The aim of this project is to harness molecular biology in the selection and advancement of improved cultivars having resistance to powdery mildew. Segregating populations from three sources of significant powdery mildew resistance (Vitis davidii, V. rotundifolia, and V. aestivalis), each backcrossed to V. vinifera, were previously generated by Dr. David Ramming. The first objective of this proposal is to characterize the plant-pathogen interactions, in terms of race-specificity and microscopic analysis, for each of the three resistance sources in order to inform the second objective, which is the development of molecular markers that co-segregate with powdery mildew resistance in each of these populations for use by grape breeding programs.
Powdery mildew resistance was assessed in 182 progeny from the three populations using three separate pathogen sources in California and New York. The resulting data suggest the presence of multiple, race-specific resistance genes segregating independently in rotundifolia and aestivalis progeny and suggest that some of the resistance genes would be rapidly overcome if inappropriately deployed. However, some progeny were resistant regardless of the pathogen source, suggesting the presence of all parental resistance alleles as a resistance gene pyramid. The stability of resistance in these individuals and the pathogen-dependent resistance of other individuals were confirmed in 2007. The rotundifolia and aestivalis breeding populations underscore one critical application of marker assisted selection â€“ monitoring and pyramiding all functional resistance genes using a simple molecular assay rather than assaying resistance and durability by complex inoculation studies with multiple pathogen sources.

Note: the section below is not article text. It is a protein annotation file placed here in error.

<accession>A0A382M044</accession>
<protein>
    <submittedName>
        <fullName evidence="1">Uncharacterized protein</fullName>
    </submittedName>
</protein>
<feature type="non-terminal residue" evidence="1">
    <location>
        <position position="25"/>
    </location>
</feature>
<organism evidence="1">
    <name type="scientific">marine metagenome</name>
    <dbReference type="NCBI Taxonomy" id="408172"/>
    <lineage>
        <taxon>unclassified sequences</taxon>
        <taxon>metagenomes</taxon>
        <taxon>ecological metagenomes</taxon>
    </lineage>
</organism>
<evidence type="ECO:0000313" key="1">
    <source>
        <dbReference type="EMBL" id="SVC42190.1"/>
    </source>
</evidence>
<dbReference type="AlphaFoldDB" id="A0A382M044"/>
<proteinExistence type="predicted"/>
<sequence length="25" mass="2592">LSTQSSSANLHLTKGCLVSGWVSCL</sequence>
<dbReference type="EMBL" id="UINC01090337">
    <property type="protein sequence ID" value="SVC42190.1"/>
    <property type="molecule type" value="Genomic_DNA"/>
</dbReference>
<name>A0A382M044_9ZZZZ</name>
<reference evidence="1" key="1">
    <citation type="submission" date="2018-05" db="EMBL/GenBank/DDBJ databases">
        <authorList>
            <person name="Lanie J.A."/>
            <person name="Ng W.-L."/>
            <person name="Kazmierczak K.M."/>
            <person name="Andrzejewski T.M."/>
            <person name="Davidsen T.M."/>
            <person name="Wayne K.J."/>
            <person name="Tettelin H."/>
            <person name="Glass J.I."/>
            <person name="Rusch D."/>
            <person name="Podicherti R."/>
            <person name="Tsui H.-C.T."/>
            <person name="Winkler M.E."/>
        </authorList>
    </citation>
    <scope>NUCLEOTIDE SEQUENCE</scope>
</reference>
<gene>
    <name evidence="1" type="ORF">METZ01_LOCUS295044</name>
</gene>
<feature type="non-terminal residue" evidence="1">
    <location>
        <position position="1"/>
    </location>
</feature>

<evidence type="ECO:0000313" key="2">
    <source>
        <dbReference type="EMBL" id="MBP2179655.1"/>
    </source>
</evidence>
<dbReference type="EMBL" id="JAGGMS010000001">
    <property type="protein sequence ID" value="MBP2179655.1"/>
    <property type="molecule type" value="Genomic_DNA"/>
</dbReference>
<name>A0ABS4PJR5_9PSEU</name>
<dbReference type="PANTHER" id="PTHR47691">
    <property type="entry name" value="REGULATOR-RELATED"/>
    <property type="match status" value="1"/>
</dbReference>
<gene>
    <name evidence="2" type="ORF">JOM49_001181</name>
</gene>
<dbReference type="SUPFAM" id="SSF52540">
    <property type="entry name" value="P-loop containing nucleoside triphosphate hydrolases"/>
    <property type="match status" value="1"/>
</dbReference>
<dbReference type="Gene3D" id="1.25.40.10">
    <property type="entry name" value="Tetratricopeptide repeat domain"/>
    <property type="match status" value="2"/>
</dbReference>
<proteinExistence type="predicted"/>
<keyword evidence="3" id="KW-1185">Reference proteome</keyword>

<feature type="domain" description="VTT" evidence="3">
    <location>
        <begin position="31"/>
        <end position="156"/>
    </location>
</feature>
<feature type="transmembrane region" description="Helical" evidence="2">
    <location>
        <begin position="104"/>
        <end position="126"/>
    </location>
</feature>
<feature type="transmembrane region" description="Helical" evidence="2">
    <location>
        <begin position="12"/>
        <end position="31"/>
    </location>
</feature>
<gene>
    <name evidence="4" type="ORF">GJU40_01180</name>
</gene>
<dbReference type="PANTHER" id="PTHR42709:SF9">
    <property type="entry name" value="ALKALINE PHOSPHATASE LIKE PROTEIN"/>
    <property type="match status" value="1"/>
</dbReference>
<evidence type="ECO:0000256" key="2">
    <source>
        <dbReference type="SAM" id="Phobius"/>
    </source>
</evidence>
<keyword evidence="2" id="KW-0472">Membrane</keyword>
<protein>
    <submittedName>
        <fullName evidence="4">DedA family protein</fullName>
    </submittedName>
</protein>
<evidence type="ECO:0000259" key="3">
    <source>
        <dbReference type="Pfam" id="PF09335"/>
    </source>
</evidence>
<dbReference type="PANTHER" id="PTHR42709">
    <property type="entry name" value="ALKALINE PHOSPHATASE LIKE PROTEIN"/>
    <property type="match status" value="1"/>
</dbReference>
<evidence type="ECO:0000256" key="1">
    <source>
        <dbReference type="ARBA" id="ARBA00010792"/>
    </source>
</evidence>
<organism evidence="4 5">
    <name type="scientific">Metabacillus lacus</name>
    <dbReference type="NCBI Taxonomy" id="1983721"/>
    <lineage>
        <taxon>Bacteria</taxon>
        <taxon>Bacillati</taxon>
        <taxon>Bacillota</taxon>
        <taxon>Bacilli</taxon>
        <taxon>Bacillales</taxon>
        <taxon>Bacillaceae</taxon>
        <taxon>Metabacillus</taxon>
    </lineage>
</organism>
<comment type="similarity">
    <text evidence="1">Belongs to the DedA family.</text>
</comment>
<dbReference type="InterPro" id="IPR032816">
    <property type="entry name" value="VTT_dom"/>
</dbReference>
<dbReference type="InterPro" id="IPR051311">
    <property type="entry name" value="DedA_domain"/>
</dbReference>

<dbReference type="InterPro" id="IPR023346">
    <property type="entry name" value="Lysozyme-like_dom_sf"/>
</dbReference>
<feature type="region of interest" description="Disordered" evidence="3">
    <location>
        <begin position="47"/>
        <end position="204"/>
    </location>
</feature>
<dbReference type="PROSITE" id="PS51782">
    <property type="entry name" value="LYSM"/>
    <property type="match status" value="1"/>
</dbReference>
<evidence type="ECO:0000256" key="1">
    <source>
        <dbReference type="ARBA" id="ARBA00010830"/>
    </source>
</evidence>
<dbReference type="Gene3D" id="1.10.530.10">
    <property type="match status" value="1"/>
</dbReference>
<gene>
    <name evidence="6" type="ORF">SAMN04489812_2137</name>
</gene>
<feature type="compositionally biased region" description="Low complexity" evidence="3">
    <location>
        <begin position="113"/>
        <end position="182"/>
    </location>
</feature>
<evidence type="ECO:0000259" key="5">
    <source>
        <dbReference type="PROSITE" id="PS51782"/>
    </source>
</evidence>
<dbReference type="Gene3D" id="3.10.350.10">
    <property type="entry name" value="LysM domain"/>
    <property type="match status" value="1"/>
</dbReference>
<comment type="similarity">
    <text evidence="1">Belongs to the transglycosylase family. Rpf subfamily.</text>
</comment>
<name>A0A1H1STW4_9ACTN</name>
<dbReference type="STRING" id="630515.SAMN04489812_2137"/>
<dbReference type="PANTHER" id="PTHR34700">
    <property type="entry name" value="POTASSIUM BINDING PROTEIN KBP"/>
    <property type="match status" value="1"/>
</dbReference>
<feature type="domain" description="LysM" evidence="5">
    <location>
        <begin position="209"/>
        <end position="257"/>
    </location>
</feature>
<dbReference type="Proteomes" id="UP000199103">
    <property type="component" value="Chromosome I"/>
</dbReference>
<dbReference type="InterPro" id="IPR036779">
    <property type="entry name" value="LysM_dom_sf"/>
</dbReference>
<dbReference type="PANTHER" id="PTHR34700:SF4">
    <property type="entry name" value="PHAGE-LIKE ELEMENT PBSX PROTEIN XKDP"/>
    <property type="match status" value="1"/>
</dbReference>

We also confirmed in 2007 that either of the two putative resistance genes from the davidii resistance source is sufficient for resistance regardless of pathogen source; these genes have the added intrigue of providing resistance against the penetration of the fungus (i.e., the pathogen is unable to access the epidermal cells where it must obtain sustenance to survive). Most powdery mildew penetration resistance genes are effective against all races of powdery mildew, and this appears to hold true with davidii.
To address the second objective, we require molecular markers that are polymorphic (appear different between the two parents) to track regions of the genome that were contributed to progeny by the resistant parent. We have identified 157 Simple Sequence Repeat markers (SSRs) that are polymorphic in these populations. Thus far, we have developed multiplexes for 39 SSRs and used them to screen all progeny in the three populations. In addition, we have identified amplified fragment length polymorphism (AFLP) markers associated with resistance in each of the populations. Our preliminary results support the two-gene models suggested by phenotypic data for the davidii and rotundifolia populations. Marker-trait associations in the aestivalis population will require QTL analysis.
Upon confirmation of which polymorphic markers predict disease resistance, we will focus on providing tightly-linked markers flanking disease resistance genes. From crosses representing each resistance source, we have germinated at least 600 seed and will test the utility of our markers for MAS, while using recombinants to more precisely track resistance genes.